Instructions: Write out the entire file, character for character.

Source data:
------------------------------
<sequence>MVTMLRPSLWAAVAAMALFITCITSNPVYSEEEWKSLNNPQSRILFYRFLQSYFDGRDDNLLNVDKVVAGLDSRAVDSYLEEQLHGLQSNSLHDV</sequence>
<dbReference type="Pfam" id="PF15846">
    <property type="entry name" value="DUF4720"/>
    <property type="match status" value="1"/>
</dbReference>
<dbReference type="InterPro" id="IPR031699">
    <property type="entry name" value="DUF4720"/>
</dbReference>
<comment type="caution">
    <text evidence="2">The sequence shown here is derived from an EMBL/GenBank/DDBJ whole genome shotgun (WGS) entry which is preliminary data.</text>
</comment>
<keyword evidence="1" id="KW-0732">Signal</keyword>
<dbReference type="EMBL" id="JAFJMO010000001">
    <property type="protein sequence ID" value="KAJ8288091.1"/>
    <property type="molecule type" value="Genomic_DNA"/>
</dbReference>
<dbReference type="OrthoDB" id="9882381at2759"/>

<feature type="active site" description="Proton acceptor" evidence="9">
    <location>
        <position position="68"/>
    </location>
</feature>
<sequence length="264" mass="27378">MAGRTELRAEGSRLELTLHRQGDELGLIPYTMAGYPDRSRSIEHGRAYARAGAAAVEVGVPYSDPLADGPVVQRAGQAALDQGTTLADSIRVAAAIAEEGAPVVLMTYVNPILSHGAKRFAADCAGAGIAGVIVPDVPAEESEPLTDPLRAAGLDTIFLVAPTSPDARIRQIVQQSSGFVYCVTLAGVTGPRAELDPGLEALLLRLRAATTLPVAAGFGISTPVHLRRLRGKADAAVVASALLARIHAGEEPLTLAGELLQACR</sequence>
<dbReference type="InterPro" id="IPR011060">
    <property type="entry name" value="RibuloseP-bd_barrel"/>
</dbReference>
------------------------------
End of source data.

<sequence>MVTMLRPSLWAAVAAMALFITCITSNPVYSEEEWKSLNNPQSRILFYRFLQSYFDGRDDNLLNVDKVVAGLDSRAVDSYLEEQLHGLQSNSLHDV</sequence>
<dbReference type="Pfam" id="PF15846">
    <property type="entry name" value="DUF4720"/>
    <property type="match status" value="1"/>
</dbReference>
<dbReference type="InterPro" id="IPR031699">
    <property type="entry name" value="DUF4720"/>
</dbReference>
<comment type="caution">
    <text evidence="2">The sequence shown here is derived from an EMBL/GenBank/DDBJ whole genome shotgun (WGS) entry which is preliminary data.</text>
</comment>
<keyword evidence="1" id="KW-0732">Signal</keyword>
<dbReference type="EMBL" id="JAFJMO010000001">
    <property type="protein sequence ID" value="KAJ8288091.1"/>
    <property type="molecule type" value="Genomic_DNA"/>
</dbReference>
<dbReference type="OrthoDB" id="9882381at2759"/>

<feature type="active site" description="Proton acceptor" evidence="9">
    <location>
        <position position="68"/>
    </location>
</feature>
<sequence length="264" mass="27378">MAGRTELRAEGSRLELTLHRQGDELGLIPYTMAGYPDRSRSIEHGRAYARAGAAAVEVGVPYSDPLADGPVVQRAGQAALDQGTTLADSIRVAAAIAEEGAPVVLMTYVNPILSHGAKRFAADCAGAGIAGVIVPDVPAEESEPLTDPLRAAGLDTIFLVAPTSPDARIRQIVQQSSGFVYCVTLAGVTGPRAELDPGLEALLLRLRAATTLPVAAGFGISTPVHLRRLRGKADAAVVASALLARIHAGEEPLTLAGELLQACR</sequence>
<dbReference type="InterPro" id="IPR011060">
    <property type="entry name" value="RibuloseP-bd_barrel"/>
</dbReference>